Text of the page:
I didn't realize that assignment had these same options (my eyes glazed over your last comment there before I posted mine, I did not see the dictionary syntax there). Assignment is not an expression though, which makes it difficult to nest these invocations. I guess what you're saying is that unmanaged_new is so easy to implement with assignment, why should it be provided by cffi? If that is the question then the answer is "because everything in C is so incredibly easy to screw up :)"

    Will

    p[0] = {'x': 4, 'z': 6}
    

    zero p[0].y?

  7. Armin Rigo

    Assignment is not an expression though, which makes it difficult to nest these invocations.

    Yes, but it is unclear if it is a good thing to provide this easy syntax. People will not realize that this variant needs explicit free (or can only be used at import time, where you don't care about leaks). Freeing nested structures cannot be done with a generic helper; custom code is needed. In some cases people want to use custom allocators, not the plain malloc(). In summary I see very little to turn into a general function. How about adding this helper into the documentation instead:

    def malloc_and_set(ctype, init):
         p = lib.malloc(ffi.sizeof(ctype))
         if not p: raise MemoryError
         p[0] = init
         return p
    
  8. Armin Rigo

    Or maybe a pair of optional keyword arguments to ffi.new() (sorry if I'm going in circles), allowing you to say:

    ffi.new("foo_t *", {'x': x, 'y': y}, alloc=lib.malloc, free=lib.free)
    ffi.new("foo_t *", {'x': x, 'y': y}, alloc=lib.malloc, free=None)   # no automatic free
    
  9. Glyph

    That latter one actually sounds great. That would also address an issue in OS X where some things need weird custom allocators sometimes. (I've never seen this be a practical issue, but all the C-level APIs, like CoreFoundation, take an "allocator" and it would be nice to be able to be consistent with that.)

  10. Glyph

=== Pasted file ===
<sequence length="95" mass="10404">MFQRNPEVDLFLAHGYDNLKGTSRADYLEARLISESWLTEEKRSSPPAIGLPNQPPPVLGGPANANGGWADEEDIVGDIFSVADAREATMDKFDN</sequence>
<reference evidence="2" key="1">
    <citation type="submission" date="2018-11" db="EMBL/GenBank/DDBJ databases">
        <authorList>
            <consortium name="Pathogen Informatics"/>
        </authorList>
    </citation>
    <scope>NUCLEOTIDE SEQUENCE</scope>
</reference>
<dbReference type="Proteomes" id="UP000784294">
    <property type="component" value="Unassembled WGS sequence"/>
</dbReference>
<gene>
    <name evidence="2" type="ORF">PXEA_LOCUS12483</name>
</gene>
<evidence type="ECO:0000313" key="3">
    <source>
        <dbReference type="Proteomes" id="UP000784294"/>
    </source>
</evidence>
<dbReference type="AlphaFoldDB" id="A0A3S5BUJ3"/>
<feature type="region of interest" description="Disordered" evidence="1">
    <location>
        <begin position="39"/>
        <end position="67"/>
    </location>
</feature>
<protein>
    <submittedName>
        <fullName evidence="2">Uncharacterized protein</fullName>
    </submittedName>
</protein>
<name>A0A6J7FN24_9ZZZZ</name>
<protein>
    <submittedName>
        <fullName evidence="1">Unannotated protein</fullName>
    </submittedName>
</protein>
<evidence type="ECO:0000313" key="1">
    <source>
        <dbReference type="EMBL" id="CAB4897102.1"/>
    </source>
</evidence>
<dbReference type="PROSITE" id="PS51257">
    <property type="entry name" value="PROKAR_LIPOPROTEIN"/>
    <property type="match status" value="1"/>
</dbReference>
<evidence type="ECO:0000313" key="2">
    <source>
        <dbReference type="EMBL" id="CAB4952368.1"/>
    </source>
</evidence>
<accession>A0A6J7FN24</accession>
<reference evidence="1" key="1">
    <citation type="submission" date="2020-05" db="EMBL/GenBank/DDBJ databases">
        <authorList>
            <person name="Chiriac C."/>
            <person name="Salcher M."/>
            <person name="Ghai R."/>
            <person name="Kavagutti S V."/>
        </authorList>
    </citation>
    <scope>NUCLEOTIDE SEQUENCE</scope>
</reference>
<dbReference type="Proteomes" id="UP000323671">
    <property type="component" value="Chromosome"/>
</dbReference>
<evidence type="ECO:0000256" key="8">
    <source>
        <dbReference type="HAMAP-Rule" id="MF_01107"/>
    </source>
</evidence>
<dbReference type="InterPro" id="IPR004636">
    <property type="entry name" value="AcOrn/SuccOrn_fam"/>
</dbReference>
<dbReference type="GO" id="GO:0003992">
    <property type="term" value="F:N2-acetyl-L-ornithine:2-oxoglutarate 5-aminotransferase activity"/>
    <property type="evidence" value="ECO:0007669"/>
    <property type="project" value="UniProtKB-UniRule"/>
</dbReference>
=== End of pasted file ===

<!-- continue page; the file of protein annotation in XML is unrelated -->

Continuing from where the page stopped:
That would make the helper function:

    def malloc_and_set(ctype, init):
        p = lib.malloc(ffi.sizeof(ctype))
        if p == ffi.NULL:
            raise MemoryError()
        lib.memset(p, 0, ffi.sizeof(ctype))
        p[0] = init
        return p
    

    Yes?

    (and this is exactly why it should be included library-wise, if even you can't get all the details right on the first try it is probably not good to have people copy/pasting it)

  11. Armin Rigo

    There are even more problems with this malloc_and_set: it needs to cast p to something like item *, and it is missing the ffi.gc(p, lib.free).

    I'm thinking about recognizing "officially" that there are alternative allocators, with the following way to access them:

    allocator = ffi.new_allocator(alloc, free, should_clear)
    
    p = allocator("struct foo_s")
    q = allocator("int[5]", [50, 60, 70, 80, 90])
    

    The new_allocator() can be created with free=None if needed. The should_clear argument is an optional bool flag: if True (the default), the memory is zeroed after the allocator is called; if False, it is not (assumed to be either already zeroed, or else you don't mind getting the final pointer containing uninitialized data). In all cases, if the alloc() function returns NULL, a MemoryError is raised.

    This is easy to implement at the level of C, by wrapping the result of alloc() inside the same kind of object as ffi.gc().